Batman Arkham Knight: new screens and artworks
Rocksteady has seen fit to release a new gallery of screenshots from their upcoming next gen only title, Batman: Arkham Knight.
View the full gallery here.
North Americans, get excited for the first blood moon of a tetrad that begins tomorrow (that may be the most cryptic sentence I’ve ever written).
A blood moon is the crimson consequence of a total lunar eclipse and takes its name from the color which the moon turns. The tetrad designation comes from four of these eclipses happening consecutively, they’ll be occurring throughout the next year and half and will all be viewable from North America.
If you’ve never seen a total lunar eclipse, it results in the moon turning the color of a fresh brick doused in gasoline, set to flame, and viewed through an atmosphere of Russian nesting dolls containing the smog of Los Angeles, Mexico City, and Beijing. The final scarlet shade at its peak is something that could have inspired a few swatches on Dalí’s palette (sí sí sí, mis amigos, Blood Moon Rojo, can you see it here in the jirafa ardiendo?).
The first time I saw a full lunar eclipse was sometime in August of 2007 at four in the morning in San Diego, California, standing outside a club where Eugene Hütz was performing a DJ set. We all wandered from the club to the street, our eyes fixed on the sky and our jaws resting on our chests. Gypsy music over 808s spilled out the front door while we quietly wondered who the magician was that stuffed equable Luna into his top-hat and pulled out ardent Mars. The moment smelled like fresh rose water and the dirty zils of an old tambourine and it’s something you can’t forget without the aid of an unlicensed neurosurgeon and a hammer-drill.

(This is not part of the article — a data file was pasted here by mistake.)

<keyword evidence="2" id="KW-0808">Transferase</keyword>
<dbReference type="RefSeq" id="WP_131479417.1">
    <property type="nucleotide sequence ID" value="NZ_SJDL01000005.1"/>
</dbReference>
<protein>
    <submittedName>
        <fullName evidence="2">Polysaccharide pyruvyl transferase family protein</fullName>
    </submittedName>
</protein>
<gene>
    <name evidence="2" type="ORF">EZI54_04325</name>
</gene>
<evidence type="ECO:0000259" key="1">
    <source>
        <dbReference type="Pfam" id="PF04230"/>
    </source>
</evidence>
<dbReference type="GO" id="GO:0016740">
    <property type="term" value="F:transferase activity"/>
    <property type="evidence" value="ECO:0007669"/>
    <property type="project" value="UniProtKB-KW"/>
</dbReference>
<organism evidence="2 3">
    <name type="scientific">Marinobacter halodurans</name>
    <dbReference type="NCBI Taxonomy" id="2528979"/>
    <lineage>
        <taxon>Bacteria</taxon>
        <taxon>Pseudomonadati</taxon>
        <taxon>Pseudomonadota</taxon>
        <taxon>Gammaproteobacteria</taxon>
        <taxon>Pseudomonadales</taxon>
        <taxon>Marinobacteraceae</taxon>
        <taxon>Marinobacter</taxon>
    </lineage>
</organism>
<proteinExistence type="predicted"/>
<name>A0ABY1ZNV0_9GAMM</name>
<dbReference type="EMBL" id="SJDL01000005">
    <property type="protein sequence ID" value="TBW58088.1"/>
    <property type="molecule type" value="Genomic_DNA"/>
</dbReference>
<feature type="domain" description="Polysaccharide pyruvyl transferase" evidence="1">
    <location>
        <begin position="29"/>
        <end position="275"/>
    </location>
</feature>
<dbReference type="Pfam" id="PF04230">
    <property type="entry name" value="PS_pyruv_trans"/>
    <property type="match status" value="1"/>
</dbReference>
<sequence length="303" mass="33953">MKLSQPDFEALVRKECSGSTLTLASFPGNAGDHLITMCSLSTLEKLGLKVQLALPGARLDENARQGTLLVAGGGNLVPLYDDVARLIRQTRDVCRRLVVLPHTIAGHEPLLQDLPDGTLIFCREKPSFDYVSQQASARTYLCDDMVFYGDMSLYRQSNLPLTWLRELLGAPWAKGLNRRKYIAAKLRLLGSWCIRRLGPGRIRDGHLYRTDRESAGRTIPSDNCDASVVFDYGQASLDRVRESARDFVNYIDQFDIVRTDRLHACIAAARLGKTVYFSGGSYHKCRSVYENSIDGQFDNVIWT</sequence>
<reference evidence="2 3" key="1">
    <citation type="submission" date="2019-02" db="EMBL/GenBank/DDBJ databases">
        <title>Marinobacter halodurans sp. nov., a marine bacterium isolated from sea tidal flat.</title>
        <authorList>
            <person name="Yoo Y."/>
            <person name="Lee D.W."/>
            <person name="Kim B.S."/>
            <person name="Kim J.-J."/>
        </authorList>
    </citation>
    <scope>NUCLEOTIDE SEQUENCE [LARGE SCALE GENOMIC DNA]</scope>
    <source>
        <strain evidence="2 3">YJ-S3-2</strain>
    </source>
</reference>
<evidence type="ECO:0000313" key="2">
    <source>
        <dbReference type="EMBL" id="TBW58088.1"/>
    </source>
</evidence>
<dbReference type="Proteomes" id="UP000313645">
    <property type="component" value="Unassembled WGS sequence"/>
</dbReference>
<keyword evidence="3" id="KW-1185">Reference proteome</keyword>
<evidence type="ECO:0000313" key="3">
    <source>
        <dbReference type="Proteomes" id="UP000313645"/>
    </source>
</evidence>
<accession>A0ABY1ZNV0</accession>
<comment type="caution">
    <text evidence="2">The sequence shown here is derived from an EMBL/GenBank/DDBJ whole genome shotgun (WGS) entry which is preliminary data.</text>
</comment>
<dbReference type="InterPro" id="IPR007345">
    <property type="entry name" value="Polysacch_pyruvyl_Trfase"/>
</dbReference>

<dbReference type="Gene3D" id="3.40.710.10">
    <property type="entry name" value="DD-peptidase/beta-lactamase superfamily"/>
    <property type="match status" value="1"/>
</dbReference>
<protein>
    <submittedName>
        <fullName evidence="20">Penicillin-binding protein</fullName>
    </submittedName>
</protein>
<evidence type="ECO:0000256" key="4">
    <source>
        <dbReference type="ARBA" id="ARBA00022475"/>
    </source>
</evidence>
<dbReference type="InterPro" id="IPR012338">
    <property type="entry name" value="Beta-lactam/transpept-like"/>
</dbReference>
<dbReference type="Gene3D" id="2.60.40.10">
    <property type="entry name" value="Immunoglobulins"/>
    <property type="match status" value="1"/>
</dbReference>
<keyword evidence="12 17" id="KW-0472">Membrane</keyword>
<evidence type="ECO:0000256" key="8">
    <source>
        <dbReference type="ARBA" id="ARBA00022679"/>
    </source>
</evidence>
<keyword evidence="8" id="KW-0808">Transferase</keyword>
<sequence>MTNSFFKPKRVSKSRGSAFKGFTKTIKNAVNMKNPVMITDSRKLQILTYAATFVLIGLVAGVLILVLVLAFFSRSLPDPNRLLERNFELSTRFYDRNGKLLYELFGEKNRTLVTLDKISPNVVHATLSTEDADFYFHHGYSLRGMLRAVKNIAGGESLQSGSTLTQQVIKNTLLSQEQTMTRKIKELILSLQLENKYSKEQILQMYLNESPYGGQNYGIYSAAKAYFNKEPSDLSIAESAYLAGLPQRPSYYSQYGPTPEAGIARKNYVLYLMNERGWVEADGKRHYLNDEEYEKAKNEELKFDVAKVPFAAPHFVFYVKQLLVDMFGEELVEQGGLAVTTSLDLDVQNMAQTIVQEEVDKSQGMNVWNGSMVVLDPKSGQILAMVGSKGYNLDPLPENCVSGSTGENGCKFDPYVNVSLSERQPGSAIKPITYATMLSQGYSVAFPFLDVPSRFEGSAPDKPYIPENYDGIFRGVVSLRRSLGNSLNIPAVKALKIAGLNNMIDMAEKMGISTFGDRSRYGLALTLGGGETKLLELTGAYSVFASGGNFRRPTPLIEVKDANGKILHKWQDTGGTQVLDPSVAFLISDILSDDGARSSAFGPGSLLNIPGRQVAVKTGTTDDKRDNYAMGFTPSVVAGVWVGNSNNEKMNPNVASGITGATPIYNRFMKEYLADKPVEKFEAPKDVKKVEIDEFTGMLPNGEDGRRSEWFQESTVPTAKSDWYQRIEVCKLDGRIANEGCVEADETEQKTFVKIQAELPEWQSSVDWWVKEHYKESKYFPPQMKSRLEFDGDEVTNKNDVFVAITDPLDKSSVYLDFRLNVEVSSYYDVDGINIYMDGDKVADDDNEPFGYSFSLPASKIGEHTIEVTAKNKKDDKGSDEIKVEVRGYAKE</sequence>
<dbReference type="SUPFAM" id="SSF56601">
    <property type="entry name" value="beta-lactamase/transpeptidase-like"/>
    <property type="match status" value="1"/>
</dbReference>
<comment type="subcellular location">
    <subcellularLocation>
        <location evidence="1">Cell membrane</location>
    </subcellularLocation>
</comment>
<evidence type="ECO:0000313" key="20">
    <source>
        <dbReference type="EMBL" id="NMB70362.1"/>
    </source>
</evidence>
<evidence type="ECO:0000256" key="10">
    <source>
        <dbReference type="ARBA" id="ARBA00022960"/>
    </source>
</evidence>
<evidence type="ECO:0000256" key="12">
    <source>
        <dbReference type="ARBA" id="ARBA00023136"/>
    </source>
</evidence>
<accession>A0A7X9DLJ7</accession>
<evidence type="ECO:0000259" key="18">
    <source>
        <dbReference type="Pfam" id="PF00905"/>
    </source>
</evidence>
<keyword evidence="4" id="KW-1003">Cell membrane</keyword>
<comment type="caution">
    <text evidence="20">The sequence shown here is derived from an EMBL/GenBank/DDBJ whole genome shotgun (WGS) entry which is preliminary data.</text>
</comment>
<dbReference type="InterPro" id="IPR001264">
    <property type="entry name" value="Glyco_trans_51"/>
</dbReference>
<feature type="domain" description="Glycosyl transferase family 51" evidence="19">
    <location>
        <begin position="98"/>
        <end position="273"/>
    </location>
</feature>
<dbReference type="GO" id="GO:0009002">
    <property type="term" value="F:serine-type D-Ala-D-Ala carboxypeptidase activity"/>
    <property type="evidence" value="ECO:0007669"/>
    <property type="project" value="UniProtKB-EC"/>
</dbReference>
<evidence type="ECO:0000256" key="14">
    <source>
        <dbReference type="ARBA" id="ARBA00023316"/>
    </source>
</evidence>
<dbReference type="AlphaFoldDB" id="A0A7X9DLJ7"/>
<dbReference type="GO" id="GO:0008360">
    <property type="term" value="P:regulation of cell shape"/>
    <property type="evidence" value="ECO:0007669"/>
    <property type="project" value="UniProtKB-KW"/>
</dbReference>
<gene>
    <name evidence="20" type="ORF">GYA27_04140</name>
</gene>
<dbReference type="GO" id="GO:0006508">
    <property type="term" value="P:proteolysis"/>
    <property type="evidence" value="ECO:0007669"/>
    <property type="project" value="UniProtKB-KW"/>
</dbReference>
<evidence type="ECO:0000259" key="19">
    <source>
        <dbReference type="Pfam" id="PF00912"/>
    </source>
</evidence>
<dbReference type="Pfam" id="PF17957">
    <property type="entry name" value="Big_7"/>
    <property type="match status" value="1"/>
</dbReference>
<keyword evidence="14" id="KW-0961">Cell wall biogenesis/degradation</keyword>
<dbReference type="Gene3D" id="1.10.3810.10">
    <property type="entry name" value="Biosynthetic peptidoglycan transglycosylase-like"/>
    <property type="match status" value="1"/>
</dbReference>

The forthcoming blood moon is occurring at 2am, November 15th, for the east coast of North America, and 11pm, November 14th, for the west coast and will peak an hour later. Mark your calendars. If you have the opportunity, it’s something you won’t want to miss.
The other three blood moons will occur on October 8th, 2014; April 4th, 2015, and September 28th, 2015. All four will be viewable from North America as long as the skies are clear.